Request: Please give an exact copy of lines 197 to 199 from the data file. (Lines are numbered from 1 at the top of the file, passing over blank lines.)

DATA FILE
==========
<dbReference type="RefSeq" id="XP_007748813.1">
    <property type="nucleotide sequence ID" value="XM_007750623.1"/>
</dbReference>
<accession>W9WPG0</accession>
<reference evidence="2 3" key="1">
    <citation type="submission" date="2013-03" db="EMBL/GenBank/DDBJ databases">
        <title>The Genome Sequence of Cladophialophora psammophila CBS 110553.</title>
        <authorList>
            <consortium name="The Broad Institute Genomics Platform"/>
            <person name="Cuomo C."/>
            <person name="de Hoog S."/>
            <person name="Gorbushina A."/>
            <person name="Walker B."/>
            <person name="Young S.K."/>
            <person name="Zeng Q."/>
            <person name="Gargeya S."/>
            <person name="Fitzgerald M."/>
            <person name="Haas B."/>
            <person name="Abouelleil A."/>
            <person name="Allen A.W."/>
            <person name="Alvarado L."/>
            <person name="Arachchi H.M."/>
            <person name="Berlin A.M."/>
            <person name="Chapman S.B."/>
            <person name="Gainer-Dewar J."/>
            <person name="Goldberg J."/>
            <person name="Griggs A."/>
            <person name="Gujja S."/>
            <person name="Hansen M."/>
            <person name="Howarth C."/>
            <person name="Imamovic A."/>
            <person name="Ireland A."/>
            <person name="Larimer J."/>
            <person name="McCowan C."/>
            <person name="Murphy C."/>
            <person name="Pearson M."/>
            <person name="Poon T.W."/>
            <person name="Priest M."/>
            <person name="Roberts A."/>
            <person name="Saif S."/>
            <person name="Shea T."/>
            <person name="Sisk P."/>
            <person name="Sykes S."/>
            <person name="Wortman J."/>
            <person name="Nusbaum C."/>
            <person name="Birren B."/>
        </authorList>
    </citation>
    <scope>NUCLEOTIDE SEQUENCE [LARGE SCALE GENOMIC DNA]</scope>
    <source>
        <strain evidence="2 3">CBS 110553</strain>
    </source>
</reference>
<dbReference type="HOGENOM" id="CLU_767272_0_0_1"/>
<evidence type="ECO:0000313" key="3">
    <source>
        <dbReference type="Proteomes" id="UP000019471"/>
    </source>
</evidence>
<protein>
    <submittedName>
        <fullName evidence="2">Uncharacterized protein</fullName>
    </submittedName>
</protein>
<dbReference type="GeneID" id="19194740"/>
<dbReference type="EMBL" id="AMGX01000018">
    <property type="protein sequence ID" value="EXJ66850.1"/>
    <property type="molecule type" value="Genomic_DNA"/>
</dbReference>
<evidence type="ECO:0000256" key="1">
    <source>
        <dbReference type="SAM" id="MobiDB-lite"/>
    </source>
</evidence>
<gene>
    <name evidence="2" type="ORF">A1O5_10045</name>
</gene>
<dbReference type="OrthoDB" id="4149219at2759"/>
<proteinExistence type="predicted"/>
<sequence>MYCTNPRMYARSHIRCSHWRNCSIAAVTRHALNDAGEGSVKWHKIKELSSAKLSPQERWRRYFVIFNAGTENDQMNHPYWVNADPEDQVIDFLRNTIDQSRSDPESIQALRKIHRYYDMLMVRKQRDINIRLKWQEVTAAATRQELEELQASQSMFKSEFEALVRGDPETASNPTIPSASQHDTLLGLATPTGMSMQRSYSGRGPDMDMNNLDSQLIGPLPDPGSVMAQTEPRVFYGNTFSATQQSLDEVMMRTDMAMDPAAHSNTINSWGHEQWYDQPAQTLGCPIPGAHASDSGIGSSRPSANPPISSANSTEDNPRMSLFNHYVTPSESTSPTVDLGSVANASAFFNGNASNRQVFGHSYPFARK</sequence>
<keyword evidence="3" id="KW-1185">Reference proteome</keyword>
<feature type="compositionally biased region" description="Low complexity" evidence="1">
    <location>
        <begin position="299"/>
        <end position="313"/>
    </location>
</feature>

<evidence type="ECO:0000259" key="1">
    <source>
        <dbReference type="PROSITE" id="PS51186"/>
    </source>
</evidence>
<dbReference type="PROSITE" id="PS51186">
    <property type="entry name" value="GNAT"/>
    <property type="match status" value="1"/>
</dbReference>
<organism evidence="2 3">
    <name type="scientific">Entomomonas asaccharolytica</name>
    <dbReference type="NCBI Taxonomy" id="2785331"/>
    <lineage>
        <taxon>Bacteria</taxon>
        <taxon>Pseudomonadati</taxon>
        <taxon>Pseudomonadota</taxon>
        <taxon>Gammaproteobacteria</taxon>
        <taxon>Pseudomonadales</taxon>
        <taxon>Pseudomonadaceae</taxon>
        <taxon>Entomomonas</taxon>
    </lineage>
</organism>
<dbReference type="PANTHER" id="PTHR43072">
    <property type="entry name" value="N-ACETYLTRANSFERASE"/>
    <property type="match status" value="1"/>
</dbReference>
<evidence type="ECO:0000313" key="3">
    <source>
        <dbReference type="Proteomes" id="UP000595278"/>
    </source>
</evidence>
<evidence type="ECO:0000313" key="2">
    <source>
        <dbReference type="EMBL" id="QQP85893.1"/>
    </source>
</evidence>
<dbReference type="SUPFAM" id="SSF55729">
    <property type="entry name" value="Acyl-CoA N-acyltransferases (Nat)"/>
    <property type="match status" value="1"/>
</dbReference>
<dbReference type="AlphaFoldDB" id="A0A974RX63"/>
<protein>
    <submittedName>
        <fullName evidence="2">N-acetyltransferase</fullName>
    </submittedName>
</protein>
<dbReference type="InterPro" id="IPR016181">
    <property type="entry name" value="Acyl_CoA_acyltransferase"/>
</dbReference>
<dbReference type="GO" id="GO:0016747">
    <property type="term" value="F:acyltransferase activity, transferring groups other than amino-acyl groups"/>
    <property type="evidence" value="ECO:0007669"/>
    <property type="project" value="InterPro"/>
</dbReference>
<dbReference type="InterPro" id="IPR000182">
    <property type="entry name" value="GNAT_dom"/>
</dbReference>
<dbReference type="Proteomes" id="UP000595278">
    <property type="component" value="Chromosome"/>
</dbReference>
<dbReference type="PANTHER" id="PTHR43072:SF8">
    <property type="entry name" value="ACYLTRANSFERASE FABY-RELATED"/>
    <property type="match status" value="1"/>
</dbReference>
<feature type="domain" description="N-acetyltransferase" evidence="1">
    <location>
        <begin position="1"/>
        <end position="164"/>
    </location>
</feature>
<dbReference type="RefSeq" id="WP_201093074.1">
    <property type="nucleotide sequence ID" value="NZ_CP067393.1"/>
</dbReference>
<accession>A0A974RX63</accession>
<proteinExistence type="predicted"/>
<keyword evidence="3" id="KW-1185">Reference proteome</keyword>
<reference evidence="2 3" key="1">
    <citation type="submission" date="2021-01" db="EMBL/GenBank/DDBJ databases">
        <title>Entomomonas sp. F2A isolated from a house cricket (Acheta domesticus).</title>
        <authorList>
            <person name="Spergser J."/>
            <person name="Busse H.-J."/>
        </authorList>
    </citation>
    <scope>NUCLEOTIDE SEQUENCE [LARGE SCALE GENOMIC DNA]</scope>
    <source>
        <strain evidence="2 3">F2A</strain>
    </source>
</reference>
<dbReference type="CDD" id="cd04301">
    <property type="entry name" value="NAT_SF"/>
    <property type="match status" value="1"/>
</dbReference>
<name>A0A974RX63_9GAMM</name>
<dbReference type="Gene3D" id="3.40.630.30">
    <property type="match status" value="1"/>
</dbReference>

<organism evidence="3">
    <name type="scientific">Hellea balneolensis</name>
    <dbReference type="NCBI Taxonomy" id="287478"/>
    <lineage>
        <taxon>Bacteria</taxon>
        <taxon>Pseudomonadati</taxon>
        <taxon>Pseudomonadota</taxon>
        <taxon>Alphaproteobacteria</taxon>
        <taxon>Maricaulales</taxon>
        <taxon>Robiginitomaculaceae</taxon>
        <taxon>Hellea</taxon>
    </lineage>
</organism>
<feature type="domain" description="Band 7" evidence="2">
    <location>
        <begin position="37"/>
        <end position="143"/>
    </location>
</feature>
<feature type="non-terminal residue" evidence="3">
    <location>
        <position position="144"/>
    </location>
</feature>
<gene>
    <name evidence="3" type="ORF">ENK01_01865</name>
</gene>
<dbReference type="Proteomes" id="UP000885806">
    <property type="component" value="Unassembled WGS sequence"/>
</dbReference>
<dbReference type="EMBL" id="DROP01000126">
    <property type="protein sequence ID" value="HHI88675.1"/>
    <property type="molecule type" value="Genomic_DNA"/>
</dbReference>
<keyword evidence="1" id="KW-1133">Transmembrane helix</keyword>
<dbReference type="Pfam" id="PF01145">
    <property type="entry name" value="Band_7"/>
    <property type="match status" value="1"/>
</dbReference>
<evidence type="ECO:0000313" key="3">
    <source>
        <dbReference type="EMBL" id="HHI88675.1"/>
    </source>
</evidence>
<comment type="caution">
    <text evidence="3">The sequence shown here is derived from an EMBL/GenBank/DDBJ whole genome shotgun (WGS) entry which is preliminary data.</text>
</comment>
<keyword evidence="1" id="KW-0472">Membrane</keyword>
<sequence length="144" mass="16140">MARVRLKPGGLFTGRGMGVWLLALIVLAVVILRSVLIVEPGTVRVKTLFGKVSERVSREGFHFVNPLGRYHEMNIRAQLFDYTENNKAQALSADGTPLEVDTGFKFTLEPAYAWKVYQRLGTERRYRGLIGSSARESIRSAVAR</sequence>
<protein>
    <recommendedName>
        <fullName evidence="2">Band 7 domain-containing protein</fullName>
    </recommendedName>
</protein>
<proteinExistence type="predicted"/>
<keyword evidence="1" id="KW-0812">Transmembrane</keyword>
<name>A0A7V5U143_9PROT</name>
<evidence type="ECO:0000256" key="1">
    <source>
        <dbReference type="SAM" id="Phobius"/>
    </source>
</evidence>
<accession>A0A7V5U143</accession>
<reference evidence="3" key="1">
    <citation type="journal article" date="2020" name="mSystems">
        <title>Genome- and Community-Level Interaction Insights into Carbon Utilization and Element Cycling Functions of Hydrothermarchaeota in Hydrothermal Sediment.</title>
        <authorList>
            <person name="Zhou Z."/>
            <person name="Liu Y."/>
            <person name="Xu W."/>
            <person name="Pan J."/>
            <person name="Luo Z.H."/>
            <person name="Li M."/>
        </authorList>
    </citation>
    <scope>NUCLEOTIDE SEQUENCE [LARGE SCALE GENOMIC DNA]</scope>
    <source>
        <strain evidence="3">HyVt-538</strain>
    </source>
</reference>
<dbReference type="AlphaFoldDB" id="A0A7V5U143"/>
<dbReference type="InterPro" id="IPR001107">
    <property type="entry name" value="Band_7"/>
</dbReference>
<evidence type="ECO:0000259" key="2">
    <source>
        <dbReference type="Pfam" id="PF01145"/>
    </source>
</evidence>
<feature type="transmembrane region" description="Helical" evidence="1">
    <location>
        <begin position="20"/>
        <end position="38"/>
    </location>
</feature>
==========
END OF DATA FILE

</organism>
<feature type="domain" description="Band 7" evidence="2">
    <location>